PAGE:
The Countess proceeded along the westward corridor, and stopped at the door numbered Thirty-eight. This was the room which had been inhabited by Baron Rivar in the old days of the palace: it was situated immediately over the bedchamber in which Agnes had passed the night. For the last two days the room had been empty. The absence of luggage in it, when they opened the door, showed that it had not yet been let.
‘You see?’ said the Countess, pointing to the carved figure at the fire-place; ’and you know what to do. Have I deserved that you should temper justice with mercy?’ she went on in lower tones. ’Give me a few hours more to myself. The Baron wants money— I must get on with my play.’
She smiled vacantly, and imitated the action of writing with her right hand as she pronounced the last words. The effort of concentrating her weakened mind on other and less familiar topics than the constant want of money in the Baron’s lifetime, and the vague prospect of gain from the still unfinished play, had evidently exhausted her poor reserves of strength. When her request had been granted, she addressed no expressions of gratitude to Agnes; she only said, ’Feel no fear, miss, of my attempting to escape you. Where you are, there I must be till the end comes.’
Her eyes wandered round the room with a last weary and stupefied look. She returned to her writing with slow and feeble steps, like the steps of an old woman.
Henry and Agnes were left alone in the Room of the Caryatides.
The person who had written the description of the palace— probably a poor author or artist—had correctly pointed out the defects of the mantel-piece. Bad taste, exhibiting itself on the most costly and splendid scale, was visible in every part of the work. It was nevertheless greatly admired by ignorant travellers of all classes; partly on account of its imposing size, and partly on account of the number of variously-coloured marbles which the sculptor had contrived to introduce into his design. Photographs of the mantel-piece were exhibited in the public rooms, and found a ready sale among English and American visitors to the hotel.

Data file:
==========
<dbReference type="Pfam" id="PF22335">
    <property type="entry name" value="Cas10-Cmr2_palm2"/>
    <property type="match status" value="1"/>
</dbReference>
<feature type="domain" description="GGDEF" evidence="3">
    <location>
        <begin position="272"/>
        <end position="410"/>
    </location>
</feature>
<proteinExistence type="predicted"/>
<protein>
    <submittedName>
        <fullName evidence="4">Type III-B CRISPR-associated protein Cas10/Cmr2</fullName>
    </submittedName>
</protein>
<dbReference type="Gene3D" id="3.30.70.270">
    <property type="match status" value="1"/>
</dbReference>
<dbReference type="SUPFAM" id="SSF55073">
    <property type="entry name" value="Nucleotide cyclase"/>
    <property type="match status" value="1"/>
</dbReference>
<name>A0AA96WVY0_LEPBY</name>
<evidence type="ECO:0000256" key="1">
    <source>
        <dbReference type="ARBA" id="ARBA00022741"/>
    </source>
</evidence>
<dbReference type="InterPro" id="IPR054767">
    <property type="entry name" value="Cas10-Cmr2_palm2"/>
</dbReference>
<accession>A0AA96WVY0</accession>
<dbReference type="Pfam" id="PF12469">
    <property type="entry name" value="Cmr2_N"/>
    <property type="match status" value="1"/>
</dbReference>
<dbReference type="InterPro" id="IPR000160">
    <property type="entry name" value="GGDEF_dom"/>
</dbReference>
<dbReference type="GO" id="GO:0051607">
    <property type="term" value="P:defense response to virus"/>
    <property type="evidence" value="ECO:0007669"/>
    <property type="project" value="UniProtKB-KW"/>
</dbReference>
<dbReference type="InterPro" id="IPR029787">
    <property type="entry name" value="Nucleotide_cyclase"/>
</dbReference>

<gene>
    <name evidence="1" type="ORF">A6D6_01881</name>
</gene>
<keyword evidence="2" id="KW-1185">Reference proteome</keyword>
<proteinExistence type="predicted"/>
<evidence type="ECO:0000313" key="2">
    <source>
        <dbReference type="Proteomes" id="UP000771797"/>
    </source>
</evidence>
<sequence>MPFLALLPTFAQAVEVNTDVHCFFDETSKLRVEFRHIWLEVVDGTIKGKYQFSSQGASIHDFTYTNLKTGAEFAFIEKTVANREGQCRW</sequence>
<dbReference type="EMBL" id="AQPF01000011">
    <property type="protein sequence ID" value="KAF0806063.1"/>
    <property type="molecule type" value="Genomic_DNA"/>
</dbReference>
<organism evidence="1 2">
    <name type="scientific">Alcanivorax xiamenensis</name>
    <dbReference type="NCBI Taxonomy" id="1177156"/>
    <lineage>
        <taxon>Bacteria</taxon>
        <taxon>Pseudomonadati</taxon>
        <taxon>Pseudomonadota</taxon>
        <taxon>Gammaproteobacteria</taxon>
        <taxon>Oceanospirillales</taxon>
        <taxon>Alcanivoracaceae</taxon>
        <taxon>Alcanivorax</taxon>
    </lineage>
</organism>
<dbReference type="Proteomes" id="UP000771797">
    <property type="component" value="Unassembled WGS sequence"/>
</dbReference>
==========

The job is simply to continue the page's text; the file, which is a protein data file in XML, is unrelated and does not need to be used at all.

Henry led Agnes to the figure on the left, as they stood facing the empty fire-place. ‘Shall I try the experiment,’ he asked, ‘or will you?’ She abruptly drew her arm away from him, and turned back to the door. ‘I can’t even look at it,’ she said. ’That merciless marble face frightens me!’
Henry put his hand on the forehead of the figure. ’What is there to alarm you, my dear, in this conventionally classical face?’ he asked jestingly. Before he could press the head inwards, Agnes hurriedly opened the door. ‘Wait till I am out of the room!’ she cried. ‘The bare idea of what you may find there horrifies me!’ She looked back into the room as she crossed the threshold. ‘I won’t leave you altogether,’ she said, ‘I will wait outside.’